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Lead Testing 101: Everything You Need To Know About Lead In The Home

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Lead Testing 101: Everything You Need To Know About Lead In The Home

Lead is a toxic metal that can contribute to serious health issues, including anemia, weakness, kidney failure, and brain damage. Small quantities of lead over a moderate period of time can lead to other illnesses and symptoms, such as abdominal pain, constipation, depression, distraction, forgetfulness, irritability, nausea, and a higher risk for heart disease, kidney disease, reduced fertility, and high blood pressure. Lead paint wasn’t restricted in Canada until 1976 and lead pipes weren’t banned until 1975. According to Health Canada, at least 60% of houses built before 1976 have lead paint and older homes may still contain lead material in piping or other building materials. Here’s how to tell if your house has lead paint, pipes, or other materials and what to do about it.

Where Lead Is Commonly Found In The Home And What To Do About It

Lead Paint. If your paint is old and dry, you might be able to tell if it’s lead based by the way it’s peeling off, specifically if it has a wrinkly, alligator skin look to it. You can test the paint in your house either by sending it to a lead lab or by using a home lead test, although the lab is more accurate. A lead test for your paint can be very important, as paint dust that contains lead could be inhaled into the lungs and cause lead poisoning illnesses

Lead Pipes. Lead pipes in the home can contaminate your water. Lead pipes look dark and grey and are a soft metal; you could make a mark on the pipe using your fingernail. Some water supply lines still contain lead, but this is usually combated with water treatment administered by cities to keep the water uncontaminated. Water that has lead particles above what Health Canada approves is not safe for consumption. If you suspect that you have lead pipes, have a home inspection done.

What To Do About Lead Contamination. Some people learn about their lead exposure when elevated levels of lead are identified during routine blood work, but other people may have no idea. If you learn there is lead in your home, you and your family should have a blood lead level test. If your home was built in the 1970s or earlier you should consider having a qualified company assess for the presence of lead. If lead is confirmed to be present, a restoration company should be hired for safe abatement and removal. Attempting to remove lead paint or other materials without the proper techniques and equipment could disrupt the lead and lead to exposure. Everything that is contaminated with lead needs to be properly disposed of. If your water tests positive for lead, a qualified restoration company will be able to remove and remediate your plumbing system.. If the lead is coming from the municipal supply, contact a representative of your municipality immediately.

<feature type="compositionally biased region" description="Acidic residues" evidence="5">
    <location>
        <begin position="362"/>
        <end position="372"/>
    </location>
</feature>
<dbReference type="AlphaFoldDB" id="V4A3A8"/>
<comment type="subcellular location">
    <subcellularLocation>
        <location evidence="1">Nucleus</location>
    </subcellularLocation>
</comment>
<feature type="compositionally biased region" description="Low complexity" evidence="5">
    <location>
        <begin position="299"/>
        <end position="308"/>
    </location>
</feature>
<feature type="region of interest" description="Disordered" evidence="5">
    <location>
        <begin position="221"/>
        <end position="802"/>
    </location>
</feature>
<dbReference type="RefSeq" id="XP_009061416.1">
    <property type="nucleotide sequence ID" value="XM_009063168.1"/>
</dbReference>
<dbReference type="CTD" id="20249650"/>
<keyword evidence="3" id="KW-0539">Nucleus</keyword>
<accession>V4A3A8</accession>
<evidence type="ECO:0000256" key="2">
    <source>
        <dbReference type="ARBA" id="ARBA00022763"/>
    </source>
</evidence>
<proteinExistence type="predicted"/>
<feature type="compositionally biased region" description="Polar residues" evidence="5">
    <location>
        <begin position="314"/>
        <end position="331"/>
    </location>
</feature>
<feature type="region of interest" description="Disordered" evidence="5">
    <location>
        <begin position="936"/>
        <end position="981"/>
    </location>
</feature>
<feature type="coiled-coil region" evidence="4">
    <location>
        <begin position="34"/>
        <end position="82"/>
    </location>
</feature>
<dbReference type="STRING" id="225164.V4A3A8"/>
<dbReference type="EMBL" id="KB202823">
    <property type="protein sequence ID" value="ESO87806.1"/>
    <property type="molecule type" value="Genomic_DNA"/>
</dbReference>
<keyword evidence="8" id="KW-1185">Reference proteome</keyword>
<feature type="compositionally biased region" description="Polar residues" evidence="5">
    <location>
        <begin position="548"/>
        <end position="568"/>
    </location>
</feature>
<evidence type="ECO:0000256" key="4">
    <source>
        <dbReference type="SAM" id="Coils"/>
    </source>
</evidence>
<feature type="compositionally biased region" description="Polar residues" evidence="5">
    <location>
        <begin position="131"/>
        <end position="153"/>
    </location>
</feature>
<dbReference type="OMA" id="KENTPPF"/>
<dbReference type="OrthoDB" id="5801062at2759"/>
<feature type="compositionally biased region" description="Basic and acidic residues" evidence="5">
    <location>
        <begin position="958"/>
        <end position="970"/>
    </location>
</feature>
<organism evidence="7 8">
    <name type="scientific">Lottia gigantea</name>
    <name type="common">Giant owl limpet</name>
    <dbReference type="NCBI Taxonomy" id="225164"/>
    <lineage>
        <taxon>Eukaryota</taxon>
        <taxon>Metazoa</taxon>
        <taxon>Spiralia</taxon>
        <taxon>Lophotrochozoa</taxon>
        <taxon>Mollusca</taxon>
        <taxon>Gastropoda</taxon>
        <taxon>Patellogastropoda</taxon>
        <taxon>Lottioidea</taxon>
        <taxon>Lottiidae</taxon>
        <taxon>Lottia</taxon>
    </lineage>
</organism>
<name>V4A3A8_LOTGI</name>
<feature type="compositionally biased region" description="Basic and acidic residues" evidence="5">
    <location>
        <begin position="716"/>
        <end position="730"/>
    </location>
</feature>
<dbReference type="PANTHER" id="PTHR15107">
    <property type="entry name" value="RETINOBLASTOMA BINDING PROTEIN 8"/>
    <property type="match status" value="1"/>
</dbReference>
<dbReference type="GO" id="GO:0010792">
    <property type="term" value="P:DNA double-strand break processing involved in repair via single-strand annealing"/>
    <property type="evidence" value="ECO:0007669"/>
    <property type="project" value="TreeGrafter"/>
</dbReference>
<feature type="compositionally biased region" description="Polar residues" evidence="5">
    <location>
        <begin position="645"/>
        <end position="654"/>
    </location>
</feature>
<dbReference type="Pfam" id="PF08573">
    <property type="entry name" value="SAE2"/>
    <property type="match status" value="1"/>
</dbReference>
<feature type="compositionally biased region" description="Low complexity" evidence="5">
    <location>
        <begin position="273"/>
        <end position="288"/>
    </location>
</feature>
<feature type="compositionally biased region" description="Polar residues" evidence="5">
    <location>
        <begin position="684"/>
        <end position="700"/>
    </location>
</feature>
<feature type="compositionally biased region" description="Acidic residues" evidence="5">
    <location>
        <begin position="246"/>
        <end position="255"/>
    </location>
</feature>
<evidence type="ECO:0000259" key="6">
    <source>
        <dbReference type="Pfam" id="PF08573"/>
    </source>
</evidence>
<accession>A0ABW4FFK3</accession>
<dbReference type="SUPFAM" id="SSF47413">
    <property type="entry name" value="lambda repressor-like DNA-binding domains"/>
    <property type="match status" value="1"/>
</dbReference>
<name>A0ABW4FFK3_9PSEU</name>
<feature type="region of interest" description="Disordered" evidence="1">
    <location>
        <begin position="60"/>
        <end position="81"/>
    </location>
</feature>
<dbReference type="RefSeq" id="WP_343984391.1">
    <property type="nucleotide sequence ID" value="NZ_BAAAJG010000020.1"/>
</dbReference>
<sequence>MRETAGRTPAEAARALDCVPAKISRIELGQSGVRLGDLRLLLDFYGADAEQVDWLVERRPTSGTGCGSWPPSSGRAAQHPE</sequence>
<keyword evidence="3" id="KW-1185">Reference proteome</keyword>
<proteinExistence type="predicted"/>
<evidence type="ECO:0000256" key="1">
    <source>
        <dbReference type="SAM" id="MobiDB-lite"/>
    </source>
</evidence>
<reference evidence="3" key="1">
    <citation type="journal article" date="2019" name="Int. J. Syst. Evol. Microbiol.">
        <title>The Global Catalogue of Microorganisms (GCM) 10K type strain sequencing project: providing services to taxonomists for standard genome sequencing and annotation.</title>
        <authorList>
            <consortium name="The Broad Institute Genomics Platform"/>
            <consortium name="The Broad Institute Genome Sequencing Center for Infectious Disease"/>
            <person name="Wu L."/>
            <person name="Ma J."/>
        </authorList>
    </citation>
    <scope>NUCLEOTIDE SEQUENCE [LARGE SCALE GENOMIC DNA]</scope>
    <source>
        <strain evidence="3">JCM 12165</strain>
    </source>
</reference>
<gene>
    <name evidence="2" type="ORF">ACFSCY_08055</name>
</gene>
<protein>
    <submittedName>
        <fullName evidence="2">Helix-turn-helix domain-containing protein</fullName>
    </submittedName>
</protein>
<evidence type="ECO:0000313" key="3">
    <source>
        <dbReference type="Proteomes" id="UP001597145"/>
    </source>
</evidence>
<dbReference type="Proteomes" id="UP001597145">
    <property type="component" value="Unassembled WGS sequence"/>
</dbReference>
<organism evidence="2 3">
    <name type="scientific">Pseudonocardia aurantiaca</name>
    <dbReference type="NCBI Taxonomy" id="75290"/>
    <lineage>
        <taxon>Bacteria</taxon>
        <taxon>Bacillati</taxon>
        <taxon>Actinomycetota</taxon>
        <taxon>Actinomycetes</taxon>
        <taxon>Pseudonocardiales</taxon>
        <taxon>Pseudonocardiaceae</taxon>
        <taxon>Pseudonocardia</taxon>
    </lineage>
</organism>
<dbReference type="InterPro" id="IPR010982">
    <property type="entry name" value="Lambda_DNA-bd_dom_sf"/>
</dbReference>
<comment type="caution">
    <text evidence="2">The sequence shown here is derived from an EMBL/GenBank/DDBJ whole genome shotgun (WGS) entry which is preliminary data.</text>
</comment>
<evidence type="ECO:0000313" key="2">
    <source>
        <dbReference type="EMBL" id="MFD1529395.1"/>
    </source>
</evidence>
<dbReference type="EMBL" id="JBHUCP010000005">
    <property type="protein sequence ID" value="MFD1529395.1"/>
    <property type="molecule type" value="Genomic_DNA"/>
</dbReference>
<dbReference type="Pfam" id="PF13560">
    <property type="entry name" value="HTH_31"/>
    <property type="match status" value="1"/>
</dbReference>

The Experts at 24/7 Restoration In Calgary Can Properly Remove Lead From Your Home

If you live in a house built before 1976 or suspect that there may be lead contamination within your home, contact 24/7 Restoration, Calgary’s choice restoration service,  at 1-403-247-4365 or fill out the contact form. 24/7 Restoration are experts at lead abatement and are qualified to have your home tested for lead, and remove and restore any area of your home that has been contaminated with lead. Lead in the home is a very serious problem and it needs to be handled by experienced restoration professionals so that we can ensure proper containment, removal, and disposal.


Q: Who is most at risk for lead poisoning?
A: Children. Because they are still growing, children absorb more lead and their brains and nervous systems are more sensitive to the damages caused by it. Children are more likely to put their fingers and other items in their mouths, further raising the risk of ingesting lead contaminated materials such as paint or soil. Toys made from other countries with more relaxed laws about lead may have higher levels of lead and put your child at further risk.

Q: Are adults at risk of lead poisoning?
A: Yes, although it will depend on the levels they are exposed to. Someone who works with lead frequently or lives in a city where the pipes are not properly coated will be at a much higher risk of lead poisoning than someone who has lead paint only on their window frames. Any products or materials containing lead should still be removed for safety, regardless of the quantity or frequency of exposure.

Q: What are the environmental impacts of lead?
A: Lead can remain in an environment indefinitely. Any soil that has lead in it can still be contaminated years after the lead object is removed and lead dust can make its way into the air, soil, and water. Even plants growing in lead contaminated soil can absorb trace amounts. Lead needs to be properly disposed of by a professional abatement team with a restoration company.

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